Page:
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In Tune -- by Bill Fuller
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contributions to Bill Fuller %Earlyjas, or
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Musical Camouflage (I and II)

The theme of   a recent program done by a member of the record club to which I
belong was: “I’ve Heard Those Chords Before.” It was all about the musical
similarities of different tunes as based on some other, more recognizable, tunes
that predated them. In this column we’ve chronicled incidents of outright theft in
the world of jazz and early popular music; but here we’re talking about that more
subtle “white collar” felony of taking a familiar tune and embezzling an ostensibly
arrangement. Over the next two issues we’ll take a look at some of those
“imposters” (noted in italics) after reviewing the tunes they’re based on:

CHINA BOY- written in 1929 by Dick Winfree and Phil Boutelje, it was
popularized by Paul Whiteman and His Orchestra. It was also an early recording
of Red Nichols and His Five Pennies. It was revived in 1936 by the Benny
Goodman Trio. (Blue Blazes)-a Sy Oliver arrangement for the Jimmy Lunceford
Band recorded in New York in 1939)

LIMEHOUSE BLUES – written by Philip Braham in 1924, and introduced in
“Andre Charles Review of 1924,” by Gertrude Lawrence, Robert Hobbs, and Fred
Leslie. It too was popularized by Paul Whiteman and it was revived by Julie
Andrews in the 1968 Hollywood film, “Start.” (Wequasset Wail) – the “composer”
credits go to reedman Bob Wilber who put it together in recognition of the place in
Chatham, Massachusetts were he and his wife, singer Pug Horton, spent the
summer of 1977, the Wequasset Inn.

OH LADY BE GOOD – This is a 1924 composition by George Gershwin. It was
introduced by Walter Catlett in the musical of the same name; and, once again, it
was popularized by Paul Whiteman and His Orchestra. It was revived in the 1941,
Ann Suthern /Robert Young movie, “Oh Lady be Good.” (I Hear You Talking) – a
couple of Bob Cats (Bob Crosby’s small band) take credit for this  one: saxman
Eddie Miller and drummer Ray Bauduc. For the 1938 recording they added two
more Bob Cats: Bob Zurke on piano and Bob Haggart on bass.

ROSE ROOM -  Art Hickman wrote this one in 1918. As leader of his own dance
band he was one of the first band leaders to attract national attention. He began
his career at the Rose Room of San Francisco’s St.Francis Hotel. This tune was
introduced at the Ziegfeld Midnight Frolic in New York in 1918. (In a Mellow
Tone) –This popular number was a “recreation” credited to none other that Duke
Ellington and The Mills Brothers in 1955, the year they recorded it.

RIMSHOT: To John Bitter of The Cleveland Traditional Jazz Society who presented
the above mentioned program and from whose notes I drew heavily.

-questions, comments, additions, corrections, suggestions to Bill Fuller % Earlyjas
or e-mail jazzytubs@sbcglobal.net   

Musical Camouflage (II)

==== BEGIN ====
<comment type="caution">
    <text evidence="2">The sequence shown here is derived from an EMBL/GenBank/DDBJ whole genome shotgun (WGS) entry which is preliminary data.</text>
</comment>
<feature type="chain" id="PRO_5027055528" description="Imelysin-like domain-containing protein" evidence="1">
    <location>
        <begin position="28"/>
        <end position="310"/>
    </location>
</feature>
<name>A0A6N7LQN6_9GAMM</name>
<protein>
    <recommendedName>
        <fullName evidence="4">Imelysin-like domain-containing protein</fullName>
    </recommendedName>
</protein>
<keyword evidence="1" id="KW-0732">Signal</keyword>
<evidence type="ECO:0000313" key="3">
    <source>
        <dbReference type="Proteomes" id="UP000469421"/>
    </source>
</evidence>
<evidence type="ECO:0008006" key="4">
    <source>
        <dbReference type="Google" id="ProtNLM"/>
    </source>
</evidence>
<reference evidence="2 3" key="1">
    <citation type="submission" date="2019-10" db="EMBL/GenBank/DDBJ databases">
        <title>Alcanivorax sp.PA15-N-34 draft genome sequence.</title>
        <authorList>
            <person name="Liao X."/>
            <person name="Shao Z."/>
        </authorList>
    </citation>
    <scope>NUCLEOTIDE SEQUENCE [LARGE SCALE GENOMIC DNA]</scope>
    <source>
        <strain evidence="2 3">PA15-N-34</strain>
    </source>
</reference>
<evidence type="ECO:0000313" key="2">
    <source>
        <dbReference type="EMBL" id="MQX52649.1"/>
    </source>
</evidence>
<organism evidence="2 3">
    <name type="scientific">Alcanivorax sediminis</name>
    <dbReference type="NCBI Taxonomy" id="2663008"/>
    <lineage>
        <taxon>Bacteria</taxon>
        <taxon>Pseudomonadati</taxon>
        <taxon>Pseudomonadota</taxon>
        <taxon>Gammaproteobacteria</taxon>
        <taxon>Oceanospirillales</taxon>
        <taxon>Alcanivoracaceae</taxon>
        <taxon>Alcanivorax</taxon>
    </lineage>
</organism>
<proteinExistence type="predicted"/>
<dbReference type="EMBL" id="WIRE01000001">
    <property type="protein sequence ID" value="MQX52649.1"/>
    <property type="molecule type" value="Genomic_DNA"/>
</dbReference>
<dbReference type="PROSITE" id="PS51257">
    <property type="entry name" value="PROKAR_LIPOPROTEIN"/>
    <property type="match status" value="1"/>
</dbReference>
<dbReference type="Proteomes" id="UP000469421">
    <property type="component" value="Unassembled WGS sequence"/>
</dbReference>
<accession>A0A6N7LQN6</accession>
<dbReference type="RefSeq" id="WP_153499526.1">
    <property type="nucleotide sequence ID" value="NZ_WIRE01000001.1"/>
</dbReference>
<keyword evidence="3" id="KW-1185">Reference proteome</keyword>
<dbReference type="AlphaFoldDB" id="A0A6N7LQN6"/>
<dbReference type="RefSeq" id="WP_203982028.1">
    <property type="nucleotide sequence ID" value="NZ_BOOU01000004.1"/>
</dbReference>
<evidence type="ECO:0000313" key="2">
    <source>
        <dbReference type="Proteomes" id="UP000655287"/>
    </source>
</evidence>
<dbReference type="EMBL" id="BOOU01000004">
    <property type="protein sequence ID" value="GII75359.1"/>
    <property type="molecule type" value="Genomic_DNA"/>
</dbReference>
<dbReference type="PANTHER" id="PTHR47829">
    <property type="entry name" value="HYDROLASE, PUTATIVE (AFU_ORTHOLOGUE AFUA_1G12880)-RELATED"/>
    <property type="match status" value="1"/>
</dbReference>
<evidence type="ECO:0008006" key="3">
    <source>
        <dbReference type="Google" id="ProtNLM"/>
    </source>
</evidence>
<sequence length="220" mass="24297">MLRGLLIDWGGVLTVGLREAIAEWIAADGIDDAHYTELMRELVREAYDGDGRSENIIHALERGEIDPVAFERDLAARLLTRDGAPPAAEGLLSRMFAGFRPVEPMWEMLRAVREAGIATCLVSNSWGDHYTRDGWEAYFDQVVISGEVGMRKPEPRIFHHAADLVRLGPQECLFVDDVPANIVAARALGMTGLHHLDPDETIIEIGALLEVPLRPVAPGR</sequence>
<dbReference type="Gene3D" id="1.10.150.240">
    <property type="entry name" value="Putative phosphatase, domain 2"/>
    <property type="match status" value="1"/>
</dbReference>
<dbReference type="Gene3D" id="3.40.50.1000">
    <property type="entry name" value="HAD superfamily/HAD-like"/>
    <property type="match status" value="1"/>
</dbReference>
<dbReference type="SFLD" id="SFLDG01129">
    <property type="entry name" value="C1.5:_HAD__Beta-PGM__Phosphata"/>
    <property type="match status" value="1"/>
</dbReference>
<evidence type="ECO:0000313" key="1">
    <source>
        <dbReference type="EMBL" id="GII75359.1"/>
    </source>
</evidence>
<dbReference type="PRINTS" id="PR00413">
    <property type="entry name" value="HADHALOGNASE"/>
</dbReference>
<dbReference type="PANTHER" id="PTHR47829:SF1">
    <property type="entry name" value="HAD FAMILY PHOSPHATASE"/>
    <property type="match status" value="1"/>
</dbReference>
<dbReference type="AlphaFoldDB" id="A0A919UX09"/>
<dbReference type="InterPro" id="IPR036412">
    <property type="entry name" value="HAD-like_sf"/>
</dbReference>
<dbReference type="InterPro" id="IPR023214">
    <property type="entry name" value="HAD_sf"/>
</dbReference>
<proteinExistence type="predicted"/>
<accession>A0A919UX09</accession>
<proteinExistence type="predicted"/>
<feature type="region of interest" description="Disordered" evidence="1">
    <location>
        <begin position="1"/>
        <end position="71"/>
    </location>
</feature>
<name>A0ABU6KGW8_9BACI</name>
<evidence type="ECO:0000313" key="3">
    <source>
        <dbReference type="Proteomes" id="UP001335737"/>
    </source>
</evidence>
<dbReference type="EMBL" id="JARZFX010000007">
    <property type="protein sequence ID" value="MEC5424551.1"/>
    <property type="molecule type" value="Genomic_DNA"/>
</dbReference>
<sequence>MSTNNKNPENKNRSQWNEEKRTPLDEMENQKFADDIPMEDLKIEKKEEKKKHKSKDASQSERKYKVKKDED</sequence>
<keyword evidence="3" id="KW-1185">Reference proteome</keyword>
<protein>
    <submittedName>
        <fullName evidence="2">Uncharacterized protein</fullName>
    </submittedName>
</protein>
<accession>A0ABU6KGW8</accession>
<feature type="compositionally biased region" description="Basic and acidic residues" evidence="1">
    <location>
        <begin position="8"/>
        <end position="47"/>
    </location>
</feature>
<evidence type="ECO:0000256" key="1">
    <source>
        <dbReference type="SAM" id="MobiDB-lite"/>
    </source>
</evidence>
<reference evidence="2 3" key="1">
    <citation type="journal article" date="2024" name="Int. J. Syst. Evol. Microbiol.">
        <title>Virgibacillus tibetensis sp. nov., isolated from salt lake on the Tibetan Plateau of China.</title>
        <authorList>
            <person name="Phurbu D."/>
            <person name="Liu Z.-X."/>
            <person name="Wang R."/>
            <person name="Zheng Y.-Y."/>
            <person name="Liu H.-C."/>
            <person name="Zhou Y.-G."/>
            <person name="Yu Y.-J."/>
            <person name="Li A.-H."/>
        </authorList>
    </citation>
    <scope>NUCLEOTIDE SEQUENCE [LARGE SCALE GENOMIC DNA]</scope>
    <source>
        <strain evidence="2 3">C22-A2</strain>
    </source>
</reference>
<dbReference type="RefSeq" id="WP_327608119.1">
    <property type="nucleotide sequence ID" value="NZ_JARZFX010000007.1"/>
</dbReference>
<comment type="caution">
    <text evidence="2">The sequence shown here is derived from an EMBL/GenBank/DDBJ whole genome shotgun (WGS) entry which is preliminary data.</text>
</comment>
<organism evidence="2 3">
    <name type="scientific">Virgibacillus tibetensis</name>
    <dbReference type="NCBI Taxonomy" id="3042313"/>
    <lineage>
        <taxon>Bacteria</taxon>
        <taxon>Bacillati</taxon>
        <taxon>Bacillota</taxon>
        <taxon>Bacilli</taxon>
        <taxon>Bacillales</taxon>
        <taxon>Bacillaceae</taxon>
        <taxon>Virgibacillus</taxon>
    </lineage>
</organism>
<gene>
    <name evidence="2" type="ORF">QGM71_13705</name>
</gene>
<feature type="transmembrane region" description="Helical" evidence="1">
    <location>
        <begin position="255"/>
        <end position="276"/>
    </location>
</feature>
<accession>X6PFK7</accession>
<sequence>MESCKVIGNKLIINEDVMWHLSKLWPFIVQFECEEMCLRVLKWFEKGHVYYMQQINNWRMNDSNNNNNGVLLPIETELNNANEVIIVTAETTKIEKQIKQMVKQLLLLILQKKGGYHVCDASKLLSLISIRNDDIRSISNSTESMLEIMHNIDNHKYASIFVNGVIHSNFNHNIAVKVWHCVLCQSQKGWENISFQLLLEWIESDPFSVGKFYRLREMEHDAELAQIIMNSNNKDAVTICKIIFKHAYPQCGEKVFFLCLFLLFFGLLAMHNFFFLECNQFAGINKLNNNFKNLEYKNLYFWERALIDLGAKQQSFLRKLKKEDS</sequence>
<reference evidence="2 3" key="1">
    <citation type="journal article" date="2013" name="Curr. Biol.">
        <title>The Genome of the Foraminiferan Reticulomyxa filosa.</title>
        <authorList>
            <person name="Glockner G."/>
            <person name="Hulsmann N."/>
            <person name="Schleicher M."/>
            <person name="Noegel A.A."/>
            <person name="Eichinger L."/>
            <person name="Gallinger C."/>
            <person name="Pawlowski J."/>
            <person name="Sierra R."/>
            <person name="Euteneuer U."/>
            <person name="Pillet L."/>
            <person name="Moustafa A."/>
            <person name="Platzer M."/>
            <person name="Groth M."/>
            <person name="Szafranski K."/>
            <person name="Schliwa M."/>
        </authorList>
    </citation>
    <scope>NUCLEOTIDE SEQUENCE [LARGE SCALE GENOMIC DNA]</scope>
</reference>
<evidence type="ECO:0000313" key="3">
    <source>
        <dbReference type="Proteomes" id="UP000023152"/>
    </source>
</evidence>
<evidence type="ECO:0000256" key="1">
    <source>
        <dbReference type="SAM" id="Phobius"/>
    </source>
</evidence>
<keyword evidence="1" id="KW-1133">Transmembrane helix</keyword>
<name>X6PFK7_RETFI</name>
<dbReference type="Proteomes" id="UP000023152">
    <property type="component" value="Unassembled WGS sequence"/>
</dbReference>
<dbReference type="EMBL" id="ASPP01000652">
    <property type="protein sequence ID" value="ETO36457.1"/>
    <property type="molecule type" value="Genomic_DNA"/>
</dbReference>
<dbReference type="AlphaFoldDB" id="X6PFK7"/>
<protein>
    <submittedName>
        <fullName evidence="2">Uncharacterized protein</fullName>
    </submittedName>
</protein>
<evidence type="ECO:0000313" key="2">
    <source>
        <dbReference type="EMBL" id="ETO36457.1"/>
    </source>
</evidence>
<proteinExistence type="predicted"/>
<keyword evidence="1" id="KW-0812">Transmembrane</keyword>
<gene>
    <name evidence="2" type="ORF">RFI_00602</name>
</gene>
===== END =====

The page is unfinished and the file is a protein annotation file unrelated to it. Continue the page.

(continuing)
We continue this month with more “melodic imposters” (many of which were
musically wonderful in themselves) based on the chord structures and/or
arrangements of more familiar original tunes which predated them.
Before getting into this month’s batch of “counterfeits” let me say that tunes we’ve
looked at over these last two issues don’t even begin to scratch the surface of
“new” pieces tailored from old. Here are some more (imposters in italics):

THE WORLD IS WAITING  FOR THE SUNRISE     
written in 1919 by Gene Lockhart (father of actress June Lockhart) and Earnest
Seitz. The original conception of the tune was as a hymn to peace after World War
I. It was popularized by the  Isham Jones Orchestra. Later it was revived   by Les
Paul and  Mary Ford in 1951. (
Music Hall Rag) –the counterfeiter here is Benny Goodman who, with his
orchestra, recorded this tune in 1934.

INDIANA – composed in 1917 by James F. Hanley, who also wrote “Rose of
Washington
Square.” The tune was popularized by Louis Armstrong and later recorded by
Red Nichols on the Brunswick label in 1929. It was used in the musical film, “With
A Song in My Heart” starring Susan Hayward.
(Donna Lee) – bop alto saxophonist Charlie Parker has the “redo” with
arrangement by Gil
Evans. It was recorded by the Claude Thornhill Orchestra in 1947.

YOU’RE DRIVIN’ ME CRAZY – words and music by Walter Donaldson in 1930,
for the
musical of the same year titled, “Smiles.” It was recorded in the year of its
composition by both The McKinney’s  Cotton Pickers and the Guy Lombardo
Orchestra.
(Moten Swing) – created by Benny and Bus Moten with Eddie Durham. The Benny
Moten  
Band (which eventually evolved into the Count Basie Band) recorded this
one in 1932)

SWEET GEORGIA BROWN – written in 1925 by Maceo Pinkard who also wrote
“Sugar”.  Ben Bernie and His Hotel Roosevelt Orchestra popularized this tune and
got a cut from its sales for plugging  and recording it. Between 1890 and 1954 only
12 other tunes were recorded more than “Sweet Georgia Brown.”
(Forty-Six, West Fifty-Two) – concocted by tenor saxophonist Chu Berry and
recorded in New York in 1938.

AFTER YOU’VE GONE -  Harry Creamer and Turner Layton churned this one out
in 1918. In the two years following this it was the number one and number two hit
for three of  the most popular singers of the era: Marian Harris and the duet of  
Henry Burr and Albert Campbell. Sophie Tucker’s version of 1927 was topped by
Bessie Smith’s.
-(The Straight Life) – this 1956 makeover was done by alto saxophonist Art
Pepper. The title was also used as the title of his autobiography.

RIMSHOT: To John Bitter of The Cleveland Traditional Jazz Society who presented
the above mentioned program and from whose notes I drew heavily.

-questions, comments, additions, corrections, suggestions to Bill Fuller % Earlyjas
or e-mail jazzytubs@sbcglobal.net   
Earlville Association for Ragtime Lovers Yearning
for Jazz Advancement and Socialization